(ii) detailing any consultation of those so affected and the result of that consultation;
(b) the advice of a lawyer having a 10-year High Court qualification within the meaning of section 71 of the Courts and Legal Services Act 1990 on the merits of the claim;
(c) a draft order for the remedy sought;
(d) a statement of costs.
1A.4 If the court considers that the case does not require an oral hearing, it will proceed to consider the claim on the papers.
1A.5 If the court considers that an oral hearing is required, it will give appropriate directions.
1A.6 If the court considers it appropriate, it will make the order sought and may direct that the claimant must –
(a) serve notice of the order on the interested parties in accordance with rule 19.8A, and
(b) file a certificate of service within 7 days of doing so.
2 A separate practice direction contains guidance about applications by trustees for directions.
3.1 The court will only make an administration order if it considers that the issues between the parties cannot properly be resolved in any other way.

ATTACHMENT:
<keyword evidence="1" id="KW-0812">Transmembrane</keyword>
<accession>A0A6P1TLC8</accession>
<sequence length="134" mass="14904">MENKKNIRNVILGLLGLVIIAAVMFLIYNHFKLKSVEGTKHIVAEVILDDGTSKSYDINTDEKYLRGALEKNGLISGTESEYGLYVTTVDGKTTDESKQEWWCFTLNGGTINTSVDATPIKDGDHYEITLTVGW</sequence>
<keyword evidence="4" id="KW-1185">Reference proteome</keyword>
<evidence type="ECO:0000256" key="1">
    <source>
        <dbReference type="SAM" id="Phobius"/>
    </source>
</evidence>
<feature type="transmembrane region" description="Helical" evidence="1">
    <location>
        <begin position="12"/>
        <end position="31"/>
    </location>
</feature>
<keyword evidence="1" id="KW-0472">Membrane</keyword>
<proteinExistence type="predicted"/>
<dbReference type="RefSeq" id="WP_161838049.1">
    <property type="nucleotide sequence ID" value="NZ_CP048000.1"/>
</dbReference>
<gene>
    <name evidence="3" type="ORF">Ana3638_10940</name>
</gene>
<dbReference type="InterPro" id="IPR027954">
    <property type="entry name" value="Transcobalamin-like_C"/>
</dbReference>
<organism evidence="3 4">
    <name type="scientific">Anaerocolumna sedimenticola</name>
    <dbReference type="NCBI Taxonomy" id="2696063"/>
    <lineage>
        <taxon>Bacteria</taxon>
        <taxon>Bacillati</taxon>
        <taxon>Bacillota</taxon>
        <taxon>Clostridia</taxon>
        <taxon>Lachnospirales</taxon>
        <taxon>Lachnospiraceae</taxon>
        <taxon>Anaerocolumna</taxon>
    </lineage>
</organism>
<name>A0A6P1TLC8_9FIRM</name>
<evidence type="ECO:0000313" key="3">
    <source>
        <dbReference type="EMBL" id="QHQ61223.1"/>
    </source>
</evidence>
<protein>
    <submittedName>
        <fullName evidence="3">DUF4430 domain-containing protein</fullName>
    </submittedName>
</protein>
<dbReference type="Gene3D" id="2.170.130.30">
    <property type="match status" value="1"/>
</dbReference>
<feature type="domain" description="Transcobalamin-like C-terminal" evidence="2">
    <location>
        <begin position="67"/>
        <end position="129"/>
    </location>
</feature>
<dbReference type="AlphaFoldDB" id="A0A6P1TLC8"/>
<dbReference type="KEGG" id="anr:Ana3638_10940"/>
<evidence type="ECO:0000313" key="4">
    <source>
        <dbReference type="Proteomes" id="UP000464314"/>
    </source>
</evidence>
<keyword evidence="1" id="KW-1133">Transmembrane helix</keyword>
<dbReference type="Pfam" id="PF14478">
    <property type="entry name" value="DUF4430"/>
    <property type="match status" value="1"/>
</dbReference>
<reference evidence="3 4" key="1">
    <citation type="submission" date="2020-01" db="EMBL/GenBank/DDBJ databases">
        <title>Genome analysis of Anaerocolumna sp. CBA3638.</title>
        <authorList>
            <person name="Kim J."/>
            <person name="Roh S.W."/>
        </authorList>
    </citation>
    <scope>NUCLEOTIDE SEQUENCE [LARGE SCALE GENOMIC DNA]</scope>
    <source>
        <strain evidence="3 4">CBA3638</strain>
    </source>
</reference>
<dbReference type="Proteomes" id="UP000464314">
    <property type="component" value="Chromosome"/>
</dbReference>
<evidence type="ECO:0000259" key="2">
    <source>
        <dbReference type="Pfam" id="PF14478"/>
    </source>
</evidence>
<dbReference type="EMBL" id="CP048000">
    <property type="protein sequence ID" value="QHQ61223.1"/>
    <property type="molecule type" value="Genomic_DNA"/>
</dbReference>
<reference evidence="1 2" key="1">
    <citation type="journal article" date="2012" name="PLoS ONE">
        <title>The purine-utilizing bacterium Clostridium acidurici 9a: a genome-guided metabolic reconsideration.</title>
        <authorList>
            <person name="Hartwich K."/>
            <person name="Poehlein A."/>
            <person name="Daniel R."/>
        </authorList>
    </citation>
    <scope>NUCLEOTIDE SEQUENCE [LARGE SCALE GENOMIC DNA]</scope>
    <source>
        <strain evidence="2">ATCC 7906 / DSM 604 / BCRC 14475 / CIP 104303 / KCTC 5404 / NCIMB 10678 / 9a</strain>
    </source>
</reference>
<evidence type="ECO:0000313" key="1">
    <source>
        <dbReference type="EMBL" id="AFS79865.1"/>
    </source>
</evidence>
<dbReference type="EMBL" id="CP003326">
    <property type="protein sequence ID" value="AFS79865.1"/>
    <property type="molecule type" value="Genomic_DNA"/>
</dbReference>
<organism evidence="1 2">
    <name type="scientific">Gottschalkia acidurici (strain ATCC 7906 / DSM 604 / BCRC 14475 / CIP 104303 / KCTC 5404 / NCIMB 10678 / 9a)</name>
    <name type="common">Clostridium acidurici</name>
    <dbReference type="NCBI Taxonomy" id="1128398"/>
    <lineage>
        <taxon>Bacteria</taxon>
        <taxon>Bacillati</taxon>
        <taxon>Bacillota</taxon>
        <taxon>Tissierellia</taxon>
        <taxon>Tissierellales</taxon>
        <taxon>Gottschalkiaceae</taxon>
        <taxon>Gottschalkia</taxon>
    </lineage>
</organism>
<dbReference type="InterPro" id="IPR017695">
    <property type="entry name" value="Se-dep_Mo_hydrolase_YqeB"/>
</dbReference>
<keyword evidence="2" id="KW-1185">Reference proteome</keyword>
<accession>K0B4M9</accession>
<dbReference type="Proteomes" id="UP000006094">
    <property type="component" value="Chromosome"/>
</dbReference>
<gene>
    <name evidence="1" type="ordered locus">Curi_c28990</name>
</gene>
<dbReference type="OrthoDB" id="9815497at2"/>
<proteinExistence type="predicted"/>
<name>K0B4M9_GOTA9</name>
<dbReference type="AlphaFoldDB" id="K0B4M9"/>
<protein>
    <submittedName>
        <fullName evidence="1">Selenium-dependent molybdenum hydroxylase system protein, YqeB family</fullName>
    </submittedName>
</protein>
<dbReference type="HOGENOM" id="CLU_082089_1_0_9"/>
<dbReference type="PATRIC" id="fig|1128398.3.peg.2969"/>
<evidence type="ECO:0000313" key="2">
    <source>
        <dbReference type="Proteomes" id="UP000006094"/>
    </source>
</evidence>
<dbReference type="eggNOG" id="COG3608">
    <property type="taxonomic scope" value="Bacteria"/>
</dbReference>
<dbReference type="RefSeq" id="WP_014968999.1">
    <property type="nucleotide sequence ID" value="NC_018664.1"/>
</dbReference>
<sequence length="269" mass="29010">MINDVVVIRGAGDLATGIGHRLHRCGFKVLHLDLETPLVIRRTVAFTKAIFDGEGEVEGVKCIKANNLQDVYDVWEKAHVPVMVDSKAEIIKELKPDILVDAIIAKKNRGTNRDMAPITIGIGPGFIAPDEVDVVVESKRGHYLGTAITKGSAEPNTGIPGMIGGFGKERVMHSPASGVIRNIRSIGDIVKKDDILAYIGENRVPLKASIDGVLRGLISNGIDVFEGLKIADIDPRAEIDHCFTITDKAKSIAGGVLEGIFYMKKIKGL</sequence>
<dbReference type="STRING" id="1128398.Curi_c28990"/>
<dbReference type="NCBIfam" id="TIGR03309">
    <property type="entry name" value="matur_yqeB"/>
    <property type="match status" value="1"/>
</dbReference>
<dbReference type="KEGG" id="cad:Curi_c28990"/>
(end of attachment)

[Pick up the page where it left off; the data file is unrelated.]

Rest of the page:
3.2 If, in a claim for an administration order, the claimant alleges that the trustees have not provided proper accounts, the court may –
(1) stay the proceedings for a specified period, and order them to file and serve proper accounts within that period; or
(2) if necessary to prevent proceedings by other creditors or persons claiming to be entitled to the estate or fund, make an administration order and include in it an order that no such proceedings are to be taken without the court's permission.
3.3 Where an administration order has been made in relation to the estate of a deceased person, and a claim is made against the estate by any person who is not a party to the proceedings –
(1) no party other than the executors or administrators of the estate may take part in any proceedings relating to the claim without the permission of the court; and